In April 2008, along with Canadian friends, Judith and Alex Adam, Marie Richardson and Mark Waldron, I started a small charity – CanAssist African Relief Trust – to help provide sustainable infrastructure to schools and hospitals and villages in Kenya, Uganda, Tanzania. We had no idea that this small charity would still be working in 2022 and will have sent over $1,500,000 to help multiple East African communities.
Tomorrow, after a hiatus prolonged by the COVID epidemic, I am finally heading to Kenya to visit with friends who are like family to me and whom I have not seen in over four years.
This week I have reread my pencil-scrawled journals from my earliest trips. So much will have changed from those earlier safaris, and likely much will have remained the same. As I travel over the next three weeks, I will reflect on those changes, and also on things that don’t change. My tip this time is mainly to visit people I have come to love and respect in small Kenyan communities. I will share some of those experiences here as they unfold.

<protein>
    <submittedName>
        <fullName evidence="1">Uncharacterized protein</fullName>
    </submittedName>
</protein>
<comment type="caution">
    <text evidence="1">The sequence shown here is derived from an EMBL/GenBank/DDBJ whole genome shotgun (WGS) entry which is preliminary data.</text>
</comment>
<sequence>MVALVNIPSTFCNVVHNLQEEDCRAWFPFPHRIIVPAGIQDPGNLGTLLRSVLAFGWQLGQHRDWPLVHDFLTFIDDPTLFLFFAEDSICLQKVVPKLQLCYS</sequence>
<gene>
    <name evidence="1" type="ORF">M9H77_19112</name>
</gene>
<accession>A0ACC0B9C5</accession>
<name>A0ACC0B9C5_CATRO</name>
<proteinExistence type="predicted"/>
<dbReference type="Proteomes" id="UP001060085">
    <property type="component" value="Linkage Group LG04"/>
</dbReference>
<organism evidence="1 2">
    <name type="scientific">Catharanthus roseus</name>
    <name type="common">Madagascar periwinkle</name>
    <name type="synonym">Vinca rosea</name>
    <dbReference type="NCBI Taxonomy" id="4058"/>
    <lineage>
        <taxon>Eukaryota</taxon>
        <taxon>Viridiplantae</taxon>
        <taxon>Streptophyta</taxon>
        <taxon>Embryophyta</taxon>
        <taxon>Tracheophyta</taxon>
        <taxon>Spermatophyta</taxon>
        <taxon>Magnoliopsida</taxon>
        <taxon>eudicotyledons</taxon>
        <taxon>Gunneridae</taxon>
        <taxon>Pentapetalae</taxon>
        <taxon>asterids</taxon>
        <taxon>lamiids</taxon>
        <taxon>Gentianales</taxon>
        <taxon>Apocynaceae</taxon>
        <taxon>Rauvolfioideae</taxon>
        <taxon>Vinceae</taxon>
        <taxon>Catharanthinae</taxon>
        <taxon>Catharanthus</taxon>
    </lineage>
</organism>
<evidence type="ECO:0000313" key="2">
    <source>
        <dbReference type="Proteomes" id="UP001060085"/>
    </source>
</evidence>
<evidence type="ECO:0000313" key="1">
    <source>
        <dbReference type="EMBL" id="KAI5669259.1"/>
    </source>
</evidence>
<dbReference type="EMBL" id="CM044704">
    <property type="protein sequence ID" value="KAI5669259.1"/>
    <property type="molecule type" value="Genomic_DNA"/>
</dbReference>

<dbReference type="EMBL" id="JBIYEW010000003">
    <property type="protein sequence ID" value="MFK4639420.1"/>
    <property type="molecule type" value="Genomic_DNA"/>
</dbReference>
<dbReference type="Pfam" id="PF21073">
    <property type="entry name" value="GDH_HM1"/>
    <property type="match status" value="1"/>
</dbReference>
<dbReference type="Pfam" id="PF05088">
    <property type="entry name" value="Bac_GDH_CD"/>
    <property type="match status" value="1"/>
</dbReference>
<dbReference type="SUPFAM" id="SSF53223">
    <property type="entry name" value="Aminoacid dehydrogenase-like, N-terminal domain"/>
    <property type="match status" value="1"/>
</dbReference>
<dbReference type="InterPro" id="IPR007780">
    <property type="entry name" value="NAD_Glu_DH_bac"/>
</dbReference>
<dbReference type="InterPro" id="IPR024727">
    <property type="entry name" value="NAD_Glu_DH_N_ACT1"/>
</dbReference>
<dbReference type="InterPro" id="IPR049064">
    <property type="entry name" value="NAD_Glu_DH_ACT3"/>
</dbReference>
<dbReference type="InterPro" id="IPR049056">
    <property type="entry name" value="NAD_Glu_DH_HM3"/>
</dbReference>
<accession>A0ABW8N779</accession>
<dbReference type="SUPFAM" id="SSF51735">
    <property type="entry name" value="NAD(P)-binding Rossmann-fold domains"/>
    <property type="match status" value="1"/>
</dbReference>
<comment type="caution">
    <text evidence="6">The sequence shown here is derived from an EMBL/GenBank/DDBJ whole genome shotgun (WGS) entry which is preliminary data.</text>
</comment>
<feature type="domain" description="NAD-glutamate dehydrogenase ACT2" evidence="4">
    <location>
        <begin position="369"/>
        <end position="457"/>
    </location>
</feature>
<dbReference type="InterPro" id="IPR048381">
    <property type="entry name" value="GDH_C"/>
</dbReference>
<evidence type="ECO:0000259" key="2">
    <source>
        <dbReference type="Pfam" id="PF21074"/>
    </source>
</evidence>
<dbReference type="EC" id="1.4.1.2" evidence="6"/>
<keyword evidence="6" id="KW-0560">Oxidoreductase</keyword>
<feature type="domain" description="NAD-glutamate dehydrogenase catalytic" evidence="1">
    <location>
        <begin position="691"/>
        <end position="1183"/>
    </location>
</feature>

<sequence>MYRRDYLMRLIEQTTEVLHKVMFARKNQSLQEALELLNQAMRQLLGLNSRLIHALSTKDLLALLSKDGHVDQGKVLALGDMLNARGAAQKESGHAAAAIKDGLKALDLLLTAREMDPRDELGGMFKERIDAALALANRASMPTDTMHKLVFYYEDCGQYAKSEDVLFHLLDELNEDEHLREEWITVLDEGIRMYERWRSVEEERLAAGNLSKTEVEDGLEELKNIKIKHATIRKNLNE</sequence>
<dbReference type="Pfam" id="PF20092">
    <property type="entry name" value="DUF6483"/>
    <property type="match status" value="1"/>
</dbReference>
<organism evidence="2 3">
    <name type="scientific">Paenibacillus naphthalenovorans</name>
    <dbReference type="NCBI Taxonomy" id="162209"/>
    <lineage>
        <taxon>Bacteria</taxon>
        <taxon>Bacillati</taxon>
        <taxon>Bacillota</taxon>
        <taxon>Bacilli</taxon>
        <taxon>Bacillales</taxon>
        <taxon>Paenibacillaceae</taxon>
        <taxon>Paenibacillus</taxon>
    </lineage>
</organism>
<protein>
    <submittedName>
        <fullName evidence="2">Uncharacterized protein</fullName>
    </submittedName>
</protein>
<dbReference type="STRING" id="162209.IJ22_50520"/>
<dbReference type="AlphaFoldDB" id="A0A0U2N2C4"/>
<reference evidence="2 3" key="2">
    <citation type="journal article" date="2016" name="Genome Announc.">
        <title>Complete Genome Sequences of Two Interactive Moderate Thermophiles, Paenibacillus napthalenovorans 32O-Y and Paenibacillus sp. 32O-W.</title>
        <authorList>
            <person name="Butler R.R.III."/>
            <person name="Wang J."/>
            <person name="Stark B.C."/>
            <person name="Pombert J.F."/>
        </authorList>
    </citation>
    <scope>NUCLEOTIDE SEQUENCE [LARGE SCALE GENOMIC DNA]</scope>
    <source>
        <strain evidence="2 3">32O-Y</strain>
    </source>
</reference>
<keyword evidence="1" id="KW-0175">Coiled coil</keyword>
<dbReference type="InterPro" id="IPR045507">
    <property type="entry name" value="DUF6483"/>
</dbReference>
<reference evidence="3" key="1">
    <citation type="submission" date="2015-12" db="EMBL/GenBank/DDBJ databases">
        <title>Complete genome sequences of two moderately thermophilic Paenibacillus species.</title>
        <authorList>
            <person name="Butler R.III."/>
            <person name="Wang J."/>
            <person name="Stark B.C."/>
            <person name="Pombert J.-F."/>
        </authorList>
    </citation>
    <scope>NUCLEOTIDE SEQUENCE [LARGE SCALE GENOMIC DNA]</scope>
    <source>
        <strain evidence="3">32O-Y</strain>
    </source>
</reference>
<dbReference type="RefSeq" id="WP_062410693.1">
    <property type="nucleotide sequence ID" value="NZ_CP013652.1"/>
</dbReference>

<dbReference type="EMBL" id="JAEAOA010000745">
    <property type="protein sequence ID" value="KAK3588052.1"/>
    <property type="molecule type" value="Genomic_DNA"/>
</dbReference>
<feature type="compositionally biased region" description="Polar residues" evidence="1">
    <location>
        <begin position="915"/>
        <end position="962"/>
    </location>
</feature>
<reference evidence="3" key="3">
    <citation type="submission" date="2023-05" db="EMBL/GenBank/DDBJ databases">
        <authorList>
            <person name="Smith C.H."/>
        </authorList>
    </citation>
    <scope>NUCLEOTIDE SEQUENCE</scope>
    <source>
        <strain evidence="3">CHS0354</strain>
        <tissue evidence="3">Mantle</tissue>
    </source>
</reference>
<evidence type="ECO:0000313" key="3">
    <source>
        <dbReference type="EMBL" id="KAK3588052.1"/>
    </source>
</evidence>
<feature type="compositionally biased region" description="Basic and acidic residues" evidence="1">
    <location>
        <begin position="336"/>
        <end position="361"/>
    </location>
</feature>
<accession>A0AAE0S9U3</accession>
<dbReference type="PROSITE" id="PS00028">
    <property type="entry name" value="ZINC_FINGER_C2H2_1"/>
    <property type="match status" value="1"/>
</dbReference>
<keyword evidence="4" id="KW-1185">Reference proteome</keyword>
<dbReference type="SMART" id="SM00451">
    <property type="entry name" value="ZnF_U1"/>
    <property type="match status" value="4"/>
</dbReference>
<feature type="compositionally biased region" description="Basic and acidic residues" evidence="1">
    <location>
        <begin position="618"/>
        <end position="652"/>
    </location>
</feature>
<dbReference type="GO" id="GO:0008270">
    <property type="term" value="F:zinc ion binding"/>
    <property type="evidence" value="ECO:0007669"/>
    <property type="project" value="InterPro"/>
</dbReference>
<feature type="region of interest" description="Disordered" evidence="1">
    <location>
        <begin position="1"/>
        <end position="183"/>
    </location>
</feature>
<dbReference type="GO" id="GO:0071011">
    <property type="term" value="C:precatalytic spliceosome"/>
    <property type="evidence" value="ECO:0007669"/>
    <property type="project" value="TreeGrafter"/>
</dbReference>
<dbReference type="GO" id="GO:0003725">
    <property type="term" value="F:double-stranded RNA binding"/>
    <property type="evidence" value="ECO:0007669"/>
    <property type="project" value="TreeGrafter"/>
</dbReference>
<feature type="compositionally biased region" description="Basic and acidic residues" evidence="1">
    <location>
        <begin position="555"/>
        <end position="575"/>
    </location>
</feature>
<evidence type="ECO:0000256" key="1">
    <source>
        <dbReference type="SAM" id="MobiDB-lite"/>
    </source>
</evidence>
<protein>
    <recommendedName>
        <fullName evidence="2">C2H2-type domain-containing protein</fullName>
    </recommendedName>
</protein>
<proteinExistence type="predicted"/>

And, of course there will be pictures.
So join me, if you like as I rediscover Kenya. I will try to post something every couple of days. If you want to flow along you can enter your email address and click Follow in the column on the right and you will be notified when I publish a post.